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Majority of region’s youth believe religious values holding Arab countries back — survey

By JT - May 01,2019 - Last updated at May 01,2019

AMMAN — The majority of young Arabs say religion plays too large a role in the Middle East and believe that religious institutions should be reformed, according to the 11th annual ASDA’A Burson Cohn & Wolfe (BCW) Arab Youth Survey released on Tuesday.

The survey findings were based on 3,300 face-to-face interviews conducted between January 6 and January 29 with young Arab nationals aged 18 to 24 in 15 MENA countries, according to a statement sent to The Jordan Times. The survey also included a 50:50 gender split.

The survey was the largest independent study of its kind into the region’s largest demographic (65 per cent of the Arab population is under the age of 30), according to the statement, which added that that 66 per cent of young Arabs believe religion plays too big a role in the region. The figure represents a jump of 16 percentage points since 2015.

Furthermore, 79 per cent of respondents said that the region’s religious institutions needed reform, and half of those surveyed said religious values were holding the region back.

The 2019 survey also revealed that youth across the Arab world want to see an end to regional conflicts, such as the Syrian civil war, with 73 per cent saying the conflict should end regardless of whether Bashar Assad stays in power or not.

Young Arabs also have high expectations for their governments to deliver on economic issues with 78 per cent saying it is their government’s responsibility to provide jobs for citizens, 78 per cent saying they expect energy subsidies and 60 per cent saying their government must provide housing for all.

However, in the eyes of many young Arabs, their governments are currently falling short, with 65 per cent saying their country was not doing enough to help young families, according to the statement.

The survey aims to provide “important context for business leaders and policymakers as they work to understand and connect with the next generation of leaders”, BCW CEO Donna Imperato said in the statement.

The 2019 survey also explored how young Arabs perceive other countries in the region and outside the Middle East. For the eighth year in a row, the UAE was seen as the top country to live in and for other countries to emulate.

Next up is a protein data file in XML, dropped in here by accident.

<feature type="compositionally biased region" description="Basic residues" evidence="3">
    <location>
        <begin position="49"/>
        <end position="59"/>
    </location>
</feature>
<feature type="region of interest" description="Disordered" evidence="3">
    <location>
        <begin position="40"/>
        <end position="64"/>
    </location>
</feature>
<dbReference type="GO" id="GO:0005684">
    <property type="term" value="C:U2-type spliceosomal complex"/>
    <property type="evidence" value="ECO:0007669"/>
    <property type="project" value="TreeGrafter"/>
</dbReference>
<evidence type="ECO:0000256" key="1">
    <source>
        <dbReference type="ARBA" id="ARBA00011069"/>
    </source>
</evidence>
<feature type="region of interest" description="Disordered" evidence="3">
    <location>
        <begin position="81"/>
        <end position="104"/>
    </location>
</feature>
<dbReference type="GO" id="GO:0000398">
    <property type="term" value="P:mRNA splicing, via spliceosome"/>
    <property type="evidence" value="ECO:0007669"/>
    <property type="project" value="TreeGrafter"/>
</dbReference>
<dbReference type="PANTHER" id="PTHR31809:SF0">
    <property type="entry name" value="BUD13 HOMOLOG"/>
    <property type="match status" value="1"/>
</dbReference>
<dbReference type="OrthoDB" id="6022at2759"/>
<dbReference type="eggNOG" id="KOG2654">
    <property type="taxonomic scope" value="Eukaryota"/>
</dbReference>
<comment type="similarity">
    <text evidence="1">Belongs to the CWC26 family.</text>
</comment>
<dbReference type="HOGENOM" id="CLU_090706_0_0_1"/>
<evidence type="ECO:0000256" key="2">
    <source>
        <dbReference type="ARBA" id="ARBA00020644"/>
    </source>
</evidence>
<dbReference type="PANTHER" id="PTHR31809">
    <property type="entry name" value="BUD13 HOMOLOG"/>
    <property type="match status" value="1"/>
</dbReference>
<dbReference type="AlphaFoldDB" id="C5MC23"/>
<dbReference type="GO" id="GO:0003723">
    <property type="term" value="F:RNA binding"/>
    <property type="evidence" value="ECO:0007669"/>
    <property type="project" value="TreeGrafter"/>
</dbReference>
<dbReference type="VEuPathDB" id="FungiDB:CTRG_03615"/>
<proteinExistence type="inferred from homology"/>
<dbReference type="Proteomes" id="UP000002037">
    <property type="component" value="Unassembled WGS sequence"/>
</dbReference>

More than nine in 10 young Arabs also said the UAE was an ally of their country. Nearly as many young Arabs viewed Egypt (84 per cent) and Saudi Arabia (80 per cent) as allies to their country.

Meanwhile, a strong majority said the US was an adversary (59 per cent) rather than an ally (41 per cent). Views of the US among Arab youth were nearly as polarising as views on Iran (67 per cent adversary vs 32 per cent ally), and when asked whether the US or Russia was a stronger ally of their country, young Arabs were just as likely to select Russia (37 per cent) as the US (38 per cent), with another 25 per cent saying that neither of the two global powers were an ally.

For the first time in the survey’s history, Arab youth’s attitudes towards issues like drug use and mental health were explored.

More than 57 per cent of young Arabs said that drug usage among young people in their country was on the rise, and 57 per cent said that drugs were easy to obtain in their country.

When asked about mental health issues, 54 per cent said accessing quality medical care for mental health was difficult in their country.

Half of Arab youth also said there was a stigma around seeking medical care for mental health issues, and nearly one in three said they know someone suffering from mental health issues.

“This year’s findings show that youth are looking at their governments to reshuffle their priorities, especially when it comes to the role played by religion and seemingly endless conflicts — and they want to see change,” ASDA’A BCW President Sunil John said about the findings.

“Young Arabs who have grown up against a backdrop of extremism and geopolitical conflicts are tired of the region being defined by war and conflict,” John continued. “They say they want their leaders to focus on the economy and providing better services such as quality education and healthcare, and respondents, particularly in north Africa and the Levant, expect their governments to do much more to address these core concerns.”

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